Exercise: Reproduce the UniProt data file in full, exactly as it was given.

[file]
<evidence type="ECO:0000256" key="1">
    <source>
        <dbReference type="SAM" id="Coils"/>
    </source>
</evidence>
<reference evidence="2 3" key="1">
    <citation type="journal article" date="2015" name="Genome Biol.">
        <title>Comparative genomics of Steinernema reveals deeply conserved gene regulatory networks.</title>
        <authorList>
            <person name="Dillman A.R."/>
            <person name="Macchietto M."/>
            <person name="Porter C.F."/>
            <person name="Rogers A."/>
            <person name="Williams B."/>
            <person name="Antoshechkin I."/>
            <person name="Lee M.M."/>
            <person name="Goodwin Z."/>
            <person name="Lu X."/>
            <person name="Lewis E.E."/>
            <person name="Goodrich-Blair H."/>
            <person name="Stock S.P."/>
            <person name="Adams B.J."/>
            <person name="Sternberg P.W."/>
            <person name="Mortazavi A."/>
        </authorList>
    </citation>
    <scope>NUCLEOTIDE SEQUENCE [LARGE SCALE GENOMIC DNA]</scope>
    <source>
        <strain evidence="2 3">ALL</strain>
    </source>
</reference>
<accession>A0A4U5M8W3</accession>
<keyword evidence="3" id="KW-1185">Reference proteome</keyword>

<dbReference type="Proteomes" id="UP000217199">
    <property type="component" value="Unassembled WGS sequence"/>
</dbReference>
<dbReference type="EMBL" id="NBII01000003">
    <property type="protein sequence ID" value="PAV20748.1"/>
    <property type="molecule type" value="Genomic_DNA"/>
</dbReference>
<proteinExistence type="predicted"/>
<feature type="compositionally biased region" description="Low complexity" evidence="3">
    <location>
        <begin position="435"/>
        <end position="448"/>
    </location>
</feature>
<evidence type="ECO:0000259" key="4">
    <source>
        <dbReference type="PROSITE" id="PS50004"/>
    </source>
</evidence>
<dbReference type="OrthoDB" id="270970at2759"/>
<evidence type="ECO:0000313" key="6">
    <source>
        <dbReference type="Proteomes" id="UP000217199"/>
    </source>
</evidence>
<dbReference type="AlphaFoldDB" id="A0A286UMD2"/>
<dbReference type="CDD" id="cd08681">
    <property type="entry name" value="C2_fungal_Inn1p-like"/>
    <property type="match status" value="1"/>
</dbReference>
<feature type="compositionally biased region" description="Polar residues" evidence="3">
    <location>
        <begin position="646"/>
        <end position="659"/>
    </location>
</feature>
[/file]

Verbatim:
<evidence type="ECO:0000256" key="1">
    <source>
        <dbReference type="SAM" id="Coils"/>
    </source>
</evidence>
<reference evidence="2 3" key="1">
    <citation type="journal article" date="2015" name="Genome Biol.">
        <title>Comparative genomics of Steinernema reveals deeply conserved gene regulatory networks.</title>
        <authorList>
            <person name="Dillman A.R."/>
            <person name="Macchietto M."/>
            <person name="Porter C.F."/>
            <person name="Rogers A."/>
            <person name="Williams B."/>
            <person name="Antoshechkin I."/>
            <person name="Lee M.M."/>
            <person name="Goodwin Z."/>
            <person name="Lu X."/>
            <person name="Lewis E.E."/>
            <person name="Goodrich-Blair H."/>
            <person name="Stock S.P."/>
            <person name="Adams B.J."/>
            <person name="Sternberg P.W."/>
            <person name="Mortazavi A."/>
        </authorList>
    </citation>
    <scope>NUCLEOTIDE SEQUENCE [LARGE SCALE GENOMIC DNA]</scope>
    <source>
        <strain evidence="2 3">ALL</strain>
    </source>
</reference>
<accession>A0A4U5M8W3</accession>
<keyword evidence="3" id="KW-1185">Reference proteome</keyword>

<dbReference type="Proteomes" id="UP000217199">
    <property type="component" value="Unassembled WGS sequence"/>
</dbReference>
<dbReference type="EMBL" id="NBII01000003">
    <property type="protein sequence ID" value="PAV20748.1"/>
    <property type="molecule type" value="Genomic_DNA"/>
</dbReference>
<proteinExistence type="predicted"/>
<feature type="compositionally biased region" description="Low complexity" evidence="3">
    <location>
        <begin position="435"/>
        <end position="448"/>
    </location>
</feature>
<evidence type="ECO:0000259" key="4">
    <source>
        <dbReference type="PROSITE" id="PS50004"/>
    </source>
</evidence>
<dbReference type="OrthoDB" id="270970at2759"/>
<evidence type="ECO:0000313" key="6">
    <source>
        <dbReference type="Proteomes" id="UP000217199"/>
    </source>
</evidence>
<dbReference type="AlphaFoldDB" id="A0A286UMD2"/>
<dbReference type="CDD" id="cd08681">
    <property type="entry name" value="C2_fungal_Inn1p-like"/>
    <property type="match status" value="1"/>
</dbReference>
<feature type="compositionally biased region" description="Polar residues" evidence="3">
    <location>
        <begin position="646"/>
        <end position="659"/>
    </location>
</feature>